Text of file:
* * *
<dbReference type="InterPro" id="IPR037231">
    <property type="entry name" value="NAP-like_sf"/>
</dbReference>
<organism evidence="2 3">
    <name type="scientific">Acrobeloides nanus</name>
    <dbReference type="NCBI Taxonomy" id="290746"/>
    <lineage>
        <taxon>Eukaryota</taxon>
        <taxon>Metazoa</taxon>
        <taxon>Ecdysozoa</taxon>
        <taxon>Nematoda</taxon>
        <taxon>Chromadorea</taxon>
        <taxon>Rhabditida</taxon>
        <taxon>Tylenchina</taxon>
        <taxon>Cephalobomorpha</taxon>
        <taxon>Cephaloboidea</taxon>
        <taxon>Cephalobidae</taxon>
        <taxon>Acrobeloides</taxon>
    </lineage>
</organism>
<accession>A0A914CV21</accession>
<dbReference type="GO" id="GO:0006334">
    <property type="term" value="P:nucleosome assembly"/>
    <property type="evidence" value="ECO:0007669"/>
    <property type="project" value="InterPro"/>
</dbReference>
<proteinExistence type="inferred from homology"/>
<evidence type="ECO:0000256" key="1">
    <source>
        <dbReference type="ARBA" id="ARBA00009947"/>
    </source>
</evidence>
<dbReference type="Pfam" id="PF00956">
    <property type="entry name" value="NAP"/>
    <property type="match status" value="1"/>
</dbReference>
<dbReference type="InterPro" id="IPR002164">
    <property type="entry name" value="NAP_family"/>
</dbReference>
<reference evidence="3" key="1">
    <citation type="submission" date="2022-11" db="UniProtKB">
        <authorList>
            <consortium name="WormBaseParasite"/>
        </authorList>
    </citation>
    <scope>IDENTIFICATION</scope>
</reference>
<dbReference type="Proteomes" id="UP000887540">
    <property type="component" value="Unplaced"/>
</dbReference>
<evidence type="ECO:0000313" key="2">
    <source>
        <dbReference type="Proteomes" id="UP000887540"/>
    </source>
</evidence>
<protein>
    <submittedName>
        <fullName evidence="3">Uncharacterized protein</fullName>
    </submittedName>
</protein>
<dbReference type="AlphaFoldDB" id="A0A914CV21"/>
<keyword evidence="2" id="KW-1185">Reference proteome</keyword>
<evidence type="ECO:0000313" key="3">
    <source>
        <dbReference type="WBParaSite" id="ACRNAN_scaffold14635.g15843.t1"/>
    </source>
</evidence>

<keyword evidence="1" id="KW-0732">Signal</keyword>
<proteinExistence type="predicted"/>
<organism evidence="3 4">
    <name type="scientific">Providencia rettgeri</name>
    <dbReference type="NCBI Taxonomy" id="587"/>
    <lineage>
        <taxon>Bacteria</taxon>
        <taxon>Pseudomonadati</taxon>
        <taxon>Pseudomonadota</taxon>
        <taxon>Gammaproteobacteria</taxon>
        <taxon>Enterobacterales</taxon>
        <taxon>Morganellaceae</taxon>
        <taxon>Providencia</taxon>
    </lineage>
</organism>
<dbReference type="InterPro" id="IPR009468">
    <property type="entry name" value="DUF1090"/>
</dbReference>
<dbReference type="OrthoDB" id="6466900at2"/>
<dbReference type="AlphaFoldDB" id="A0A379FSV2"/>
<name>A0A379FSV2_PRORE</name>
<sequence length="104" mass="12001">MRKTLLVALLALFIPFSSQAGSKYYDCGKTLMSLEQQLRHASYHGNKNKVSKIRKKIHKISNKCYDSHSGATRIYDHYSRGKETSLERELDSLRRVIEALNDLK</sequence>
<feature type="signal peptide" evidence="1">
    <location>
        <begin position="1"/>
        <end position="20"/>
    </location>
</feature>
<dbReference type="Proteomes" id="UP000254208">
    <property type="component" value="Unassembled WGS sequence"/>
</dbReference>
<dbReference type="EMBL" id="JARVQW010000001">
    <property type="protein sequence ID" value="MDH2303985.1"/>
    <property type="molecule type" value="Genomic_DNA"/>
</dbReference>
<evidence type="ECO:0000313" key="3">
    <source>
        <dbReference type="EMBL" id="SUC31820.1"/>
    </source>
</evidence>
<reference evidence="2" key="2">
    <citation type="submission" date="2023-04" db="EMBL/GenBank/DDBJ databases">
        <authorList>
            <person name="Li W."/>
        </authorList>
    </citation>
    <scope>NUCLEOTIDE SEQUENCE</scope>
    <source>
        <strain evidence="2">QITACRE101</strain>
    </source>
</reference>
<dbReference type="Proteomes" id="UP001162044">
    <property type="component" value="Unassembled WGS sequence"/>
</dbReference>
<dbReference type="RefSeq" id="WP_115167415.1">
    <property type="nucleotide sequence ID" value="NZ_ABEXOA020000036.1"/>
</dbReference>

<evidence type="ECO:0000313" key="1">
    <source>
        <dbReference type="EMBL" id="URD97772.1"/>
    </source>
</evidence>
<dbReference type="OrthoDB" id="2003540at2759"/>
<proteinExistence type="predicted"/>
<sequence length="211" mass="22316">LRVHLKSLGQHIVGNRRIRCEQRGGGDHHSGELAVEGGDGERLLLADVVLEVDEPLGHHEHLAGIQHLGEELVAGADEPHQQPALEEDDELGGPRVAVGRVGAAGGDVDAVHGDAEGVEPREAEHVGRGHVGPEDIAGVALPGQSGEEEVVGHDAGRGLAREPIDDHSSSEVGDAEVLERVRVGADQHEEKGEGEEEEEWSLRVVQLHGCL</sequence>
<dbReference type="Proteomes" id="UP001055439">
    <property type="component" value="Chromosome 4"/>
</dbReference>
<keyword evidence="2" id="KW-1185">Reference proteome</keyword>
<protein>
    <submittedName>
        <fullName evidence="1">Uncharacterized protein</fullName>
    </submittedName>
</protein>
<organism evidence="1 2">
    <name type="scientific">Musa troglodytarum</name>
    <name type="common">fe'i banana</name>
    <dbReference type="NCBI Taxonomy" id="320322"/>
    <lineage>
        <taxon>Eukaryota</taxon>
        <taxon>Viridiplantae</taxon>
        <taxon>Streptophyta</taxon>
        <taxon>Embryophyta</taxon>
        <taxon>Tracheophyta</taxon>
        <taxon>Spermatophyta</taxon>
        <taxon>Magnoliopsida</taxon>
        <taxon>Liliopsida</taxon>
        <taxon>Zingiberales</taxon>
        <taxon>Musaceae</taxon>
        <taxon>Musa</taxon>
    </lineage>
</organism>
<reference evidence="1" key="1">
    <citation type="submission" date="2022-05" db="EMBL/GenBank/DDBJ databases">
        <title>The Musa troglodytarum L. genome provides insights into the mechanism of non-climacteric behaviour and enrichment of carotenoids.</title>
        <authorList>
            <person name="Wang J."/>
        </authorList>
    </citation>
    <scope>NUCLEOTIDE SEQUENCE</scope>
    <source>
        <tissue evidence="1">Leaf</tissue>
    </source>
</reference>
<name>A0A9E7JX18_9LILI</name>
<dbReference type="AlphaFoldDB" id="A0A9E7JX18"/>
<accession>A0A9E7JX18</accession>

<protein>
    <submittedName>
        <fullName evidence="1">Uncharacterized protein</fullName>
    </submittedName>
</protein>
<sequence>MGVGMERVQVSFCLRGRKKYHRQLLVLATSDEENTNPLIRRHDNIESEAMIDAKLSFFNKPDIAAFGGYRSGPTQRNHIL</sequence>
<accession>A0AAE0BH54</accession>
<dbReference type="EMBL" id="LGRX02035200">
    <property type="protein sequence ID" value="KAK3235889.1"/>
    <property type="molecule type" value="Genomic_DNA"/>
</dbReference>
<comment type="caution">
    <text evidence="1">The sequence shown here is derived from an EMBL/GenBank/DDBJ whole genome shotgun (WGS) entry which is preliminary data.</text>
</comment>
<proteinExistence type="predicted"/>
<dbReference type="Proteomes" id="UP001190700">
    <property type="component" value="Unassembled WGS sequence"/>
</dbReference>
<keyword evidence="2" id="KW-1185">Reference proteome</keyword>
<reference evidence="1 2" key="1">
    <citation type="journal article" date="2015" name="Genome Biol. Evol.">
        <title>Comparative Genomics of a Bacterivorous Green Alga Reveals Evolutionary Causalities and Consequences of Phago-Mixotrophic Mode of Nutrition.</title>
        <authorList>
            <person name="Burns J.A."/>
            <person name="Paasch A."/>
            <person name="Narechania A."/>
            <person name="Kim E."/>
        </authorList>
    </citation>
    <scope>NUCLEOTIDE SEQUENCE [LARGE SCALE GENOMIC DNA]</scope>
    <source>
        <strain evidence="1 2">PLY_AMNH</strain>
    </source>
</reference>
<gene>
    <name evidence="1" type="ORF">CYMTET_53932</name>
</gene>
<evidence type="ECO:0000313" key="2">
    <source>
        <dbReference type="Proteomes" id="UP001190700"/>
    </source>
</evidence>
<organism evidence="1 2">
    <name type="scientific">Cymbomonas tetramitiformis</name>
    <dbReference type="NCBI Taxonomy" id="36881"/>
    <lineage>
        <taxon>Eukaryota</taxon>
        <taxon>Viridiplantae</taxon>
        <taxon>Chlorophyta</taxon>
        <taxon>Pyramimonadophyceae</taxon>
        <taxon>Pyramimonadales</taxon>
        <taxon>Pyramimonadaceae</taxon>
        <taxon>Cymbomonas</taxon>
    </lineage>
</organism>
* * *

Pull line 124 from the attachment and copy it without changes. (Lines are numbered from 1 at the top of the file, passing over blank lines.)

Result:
</dbReference>